So with that in mind, I said I'm going to withdraw from this process. And I realize that to withdraw at this point is really unfair, in many ways. But to go forward and take this position and then find myself sitting there and not being able to do the job the way it should be done on behalf of the president -- 100 percent -- that would have been an even bigger mistake.
So that is why I've made this decision. I do believe genuinely that I can be even more effective for this presidency in the Senate than maybe even in his cabinet. I still think I have a fair amount of influence in getting things down around here. And I suspect, hopefully, that that will be retained. In fact, from the comments I've received from my colleagues, that's -- that seems to be even more the case.
And there are going to be a lot of issues on which I'm going to want to jump in on and carry his water here in the Senate and hopefully be successful, because there are a lot of things that have to get done. And I'm willing to work to do that.
I want to especially thank a few people -- my wife Kathy, who has put up with me for all of these years, an incredible amount of time. And who, during this last week, has had an especially difficult tasks putting up with me, as we've sought -- worked through this issue.
Kathy and I want to thank the governor of New Hampshire, who has been gracious, fair and very open with me and with us on this. And he's gone the extra mile.
I want to thank Bonnie Newman. He was going to succeed me in the Senate -- a person of immense talent. You folks here in Washington don't know her, but we in New Hampshire know her well. She's -- whenever she's been called on to do a job, she's done extraordinarily well -- her last job being the president of University of New Hampshire. Actually, the Senate probably loses not having her here.
I want to thank the people of New Hampshire, who have allowed Kathy and I to represent them for all of these years and all these very interesting times. And, hopefully, we've done a good job of carrying the New Hampshire message of common sense and fiscal responsibility here to Washington. And we intend to continue to do that and do it aggressively.
And the bottom line is this was simply a bridge too far for me. The president asked me to do it. I said yes. That was my mistake, not his.
Well, maybe it was his. (INAUDIBLE). But it was my mistake, obviously, to say yes, because it wasn't my personality. And after 30 years of being myself, it would have been hard to assume another role that would've -- where I couldn't have been 100 percent all the time the team player that he needed.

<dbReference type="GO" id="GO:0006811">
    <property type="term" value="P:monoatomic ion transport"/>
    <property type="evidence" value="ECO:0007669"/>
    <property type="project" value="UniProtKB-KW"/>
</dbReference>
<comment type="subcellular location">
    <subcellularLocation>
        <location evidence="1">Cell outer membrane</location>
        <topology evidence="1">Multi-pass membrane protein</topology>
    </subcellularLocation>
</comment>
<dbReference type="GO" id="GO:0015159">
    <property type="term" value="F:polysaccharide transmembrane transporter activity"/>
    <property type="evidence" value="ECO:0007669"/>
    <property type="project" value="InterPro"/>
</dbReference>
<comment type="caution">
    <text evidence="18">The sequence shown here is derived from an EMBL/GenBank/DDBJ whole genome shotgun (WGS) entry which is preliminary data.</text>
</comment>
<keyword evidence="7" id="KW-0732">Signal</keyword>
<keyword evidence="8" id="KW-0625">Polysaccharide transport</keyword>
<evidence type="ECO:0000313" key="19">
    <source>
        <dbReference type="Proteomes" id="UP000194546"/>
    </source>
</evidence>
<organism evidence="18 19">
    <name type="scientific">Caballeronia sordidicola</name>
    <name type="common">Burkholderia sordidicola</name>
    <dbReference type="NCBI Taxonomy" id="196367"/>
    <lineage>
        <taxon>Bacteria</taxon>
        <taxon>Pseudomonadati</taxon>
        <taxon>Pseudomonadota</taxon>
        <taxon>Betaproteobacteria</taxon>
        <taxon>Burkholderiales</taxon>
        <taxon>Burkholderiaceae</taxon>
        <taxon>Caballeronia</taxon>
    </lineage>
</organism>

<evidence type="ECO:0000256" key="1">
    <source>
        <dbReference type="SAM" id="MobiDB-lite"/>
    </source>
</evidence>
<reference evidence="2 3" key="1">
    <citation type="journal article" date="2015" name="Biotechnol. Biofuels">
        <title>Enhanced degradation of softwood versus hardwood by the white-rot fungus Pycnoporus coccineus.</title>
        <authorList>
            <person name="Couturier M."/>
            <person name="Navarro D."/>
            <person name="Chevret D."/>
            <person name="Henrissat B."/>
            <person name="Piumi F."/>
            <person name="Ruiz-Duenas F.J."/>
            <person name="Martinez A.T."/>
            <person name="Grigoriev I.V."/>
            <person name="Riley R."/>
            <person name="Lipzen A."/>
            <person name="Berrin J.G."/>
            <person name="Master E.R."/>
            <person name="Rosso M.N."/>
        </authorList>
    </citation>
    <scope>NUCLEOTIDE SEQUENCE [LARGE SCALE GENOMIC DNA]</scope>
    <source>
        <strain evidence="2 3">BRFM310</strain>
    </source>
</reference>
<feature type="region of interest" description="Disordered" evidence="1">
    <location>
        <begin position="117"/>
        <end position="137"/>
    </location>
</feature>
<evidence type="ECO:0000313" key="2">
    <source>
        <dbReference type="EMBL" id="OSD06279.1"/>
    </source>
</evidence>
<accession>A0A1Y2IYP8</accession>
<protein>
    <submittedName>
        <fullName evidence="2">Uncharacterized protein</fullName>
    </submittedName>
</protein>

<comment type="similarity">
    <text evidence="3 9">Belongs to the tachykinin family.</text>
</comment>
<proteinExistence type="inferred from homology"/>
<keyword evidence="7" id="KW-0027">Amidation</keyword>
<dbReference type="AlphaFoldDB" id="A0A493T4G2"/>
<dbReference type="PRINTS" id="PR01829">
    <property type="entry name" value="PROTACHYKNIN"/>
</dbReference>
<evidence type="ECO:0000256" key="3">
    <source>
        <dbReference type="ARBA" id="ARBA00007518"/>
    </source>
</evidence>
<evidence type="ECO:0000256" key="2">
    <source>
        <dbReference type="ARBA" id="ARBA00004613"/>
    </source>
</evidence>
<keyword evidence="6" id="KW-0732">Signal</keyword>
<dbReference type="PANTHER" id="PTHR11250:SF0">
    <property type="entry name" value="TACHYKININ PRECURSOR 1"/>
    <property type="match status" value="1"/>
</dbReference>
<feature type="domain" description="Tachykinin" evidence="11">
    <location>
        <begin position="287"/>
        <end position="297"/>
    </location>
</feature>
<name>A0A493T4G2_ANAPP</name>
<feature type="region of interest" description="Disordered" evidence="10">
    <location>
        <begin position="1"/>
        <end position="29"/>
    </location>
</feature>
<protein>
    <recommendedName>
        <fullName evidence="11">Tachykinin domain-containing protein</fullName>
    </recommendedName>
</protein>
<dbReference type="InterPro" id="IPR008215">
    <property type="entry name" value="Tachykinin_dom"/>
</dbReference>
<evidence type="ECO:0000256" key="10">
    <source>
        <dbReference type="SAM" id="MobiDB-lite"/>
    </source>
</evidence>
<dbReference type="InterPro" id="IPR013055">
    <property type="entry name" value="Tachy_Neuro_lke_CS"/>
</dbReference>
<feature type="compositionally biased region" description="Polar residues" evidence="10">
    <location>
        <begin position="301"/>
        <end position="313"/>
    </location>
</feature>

Again, I want to express my admiration for this president. I think he has started off very aggressively to address some very important issues and I admire the people he's been able to attract around him and I'm sure he'll find somebody who's strong and effective to take on this job.
GREGG: Why don't we just...
GREGG: I'll get around to everybody.
QUESTION: (INAUDIBLE) and will you run for reelection? GREGG: The census was only a slight catalyzing issue. It was not a major issue.
Will I run?
QUESTION: Can you just -- can you just elaborate on the census as being an issue (INAUDIBLE)...
GREGG: Well, I don't need to elaborate. I know it was a slight issue. I mean it...
QUESTION: Well, what was the issue, from your perspective?
GREGG: It wasn't a big enough issue for me even to discuss what the issue was.
QUESTION: Will you (INAUDIBLE) on the stimulus?
And shat do you make of the administration's new plan for (INAUDIBLE) the financial crisis?
GREGG: Well, I think the administration is doing an extraordinary job of trying to manage this financial crisis. I think their decision to move quickly on the TARP and get the extra TARP money in place was very important. I believe that Secretary Geithner has put forward a very -- the outlines of an extremely comprehensive plan that I think will work when it gets the detail behind it.
I think as soon as the detail starts to flow in behind the plan that Secretary Geithner has laid out, people in the market are going to react to it positively. Because what they basically -- what they basically outlined is what we need -- a plan that first addresses real estate and stabilizing the price of real estate and secondly addresses the issue of how you continue to stabilize and build the financial system.
And I think their commitment the Fed's commitment in the area of (INAUDIBLE) of over a trillion dollars trillion is just a huge commitment which hasn't really been absorbed yet as for its implications for the market.
I genuinely before that once the market takes a look at what they've proposed, as the specifics flow in behind the outline, the market is going to react very positively to it.
BLITZER: All right, so there he is, the senator from New Hampshire, Judd Gregg, explaining why he decided to have the president withdraw his name for consideration as the next Commerce secretary. In a statement earlier, he said there were "irresolvable conflicts" over the economic stimulus package and the census issue differences that he strongly disagreed with.